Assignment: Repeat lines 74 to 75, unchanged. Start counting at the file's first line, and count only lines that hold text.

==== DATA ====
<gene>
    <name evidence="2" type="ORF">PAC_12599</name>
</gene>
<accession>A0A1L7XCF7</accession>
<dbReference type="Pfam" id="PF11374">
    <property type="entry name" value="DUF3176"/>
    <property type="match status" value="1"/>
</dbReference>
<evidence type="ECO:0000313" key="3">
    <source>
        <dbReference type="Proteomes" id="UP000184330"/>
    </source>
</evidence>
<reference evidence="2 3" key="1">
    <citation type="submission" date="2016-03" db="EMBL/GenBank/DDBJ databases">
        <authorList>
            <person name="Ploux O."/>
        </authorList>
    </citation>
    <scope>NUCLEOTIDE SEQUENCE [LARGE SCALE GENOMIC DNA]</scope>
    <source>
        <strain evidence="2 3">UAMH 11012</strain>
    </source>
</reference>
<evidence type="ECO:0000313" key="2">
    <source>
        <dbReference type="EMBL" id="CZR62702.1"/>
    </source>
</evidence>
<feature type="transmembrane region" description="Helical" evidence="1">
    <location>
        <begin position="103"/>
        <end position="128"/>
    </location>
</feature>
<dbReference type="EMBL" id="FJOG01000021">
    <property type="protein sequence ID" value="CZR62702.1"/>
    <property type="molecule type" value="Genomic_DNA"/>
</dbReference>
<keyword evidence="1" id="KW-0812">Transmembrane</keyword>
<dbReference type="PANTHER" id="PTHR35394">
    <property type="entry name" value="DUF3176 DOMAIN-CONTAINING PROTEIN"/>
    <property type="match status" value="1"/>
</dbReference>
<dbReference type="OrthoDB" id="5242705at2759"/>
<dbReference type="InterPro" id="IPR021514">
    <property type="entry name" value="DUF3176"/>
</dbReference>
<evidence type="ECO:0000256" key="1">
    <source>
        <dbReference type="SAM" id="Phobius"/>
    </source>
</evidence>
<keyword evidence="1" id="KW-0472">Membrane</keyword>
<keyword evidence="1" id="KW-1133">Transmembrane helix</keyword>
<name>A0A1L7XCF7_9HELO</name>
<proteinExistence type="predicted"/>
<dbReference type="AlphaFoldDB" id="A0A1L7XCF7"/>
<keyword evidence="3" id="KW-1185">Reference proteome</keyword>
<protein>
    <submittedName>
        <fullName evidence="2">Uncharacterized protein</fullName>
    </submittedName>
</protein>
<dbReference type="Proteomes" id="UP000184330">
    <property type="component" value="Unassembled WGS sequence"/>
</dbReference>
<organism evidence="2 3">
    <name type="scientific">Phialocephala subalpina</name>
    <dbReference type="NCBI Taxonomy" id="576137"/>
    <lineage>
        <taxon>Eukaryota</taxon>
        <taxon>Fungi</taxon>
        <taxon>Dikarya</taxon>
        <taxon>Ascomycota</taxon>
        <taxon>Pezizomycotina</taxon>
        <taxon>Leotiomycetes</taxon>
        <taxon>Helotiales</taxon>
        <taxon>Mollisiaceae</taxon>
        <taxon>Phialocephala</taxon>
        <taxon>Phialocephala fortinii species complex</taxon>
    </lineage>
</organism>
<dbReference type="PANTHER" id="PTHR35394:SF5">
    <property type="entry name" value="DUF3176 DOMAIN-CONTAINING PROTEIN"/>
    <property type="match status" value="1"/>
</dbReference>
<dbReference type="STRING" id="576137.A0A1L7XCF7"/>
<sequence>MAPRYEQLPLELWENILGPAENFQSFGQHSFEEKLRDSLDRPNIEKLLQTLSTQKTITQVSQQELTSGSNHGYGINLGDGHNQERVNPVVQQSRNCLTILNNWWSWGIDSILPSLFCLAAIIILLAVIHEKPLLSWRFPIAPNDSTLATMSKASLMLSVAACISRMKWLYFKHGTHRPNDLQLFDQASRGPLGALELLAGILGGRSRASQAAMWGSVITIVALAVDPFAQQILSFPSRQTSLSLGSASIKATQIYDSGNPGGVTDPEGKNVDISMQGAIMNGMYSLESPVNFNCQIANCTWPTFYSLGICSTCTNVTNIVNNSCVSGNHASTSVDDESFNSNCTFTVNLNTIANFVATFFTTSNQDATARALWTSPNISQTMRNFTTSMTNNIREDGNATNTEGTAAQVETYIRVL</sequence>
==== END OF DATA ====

        <taxon>Dikarya</taxon>
        <taxon>Ascomycota</taxon>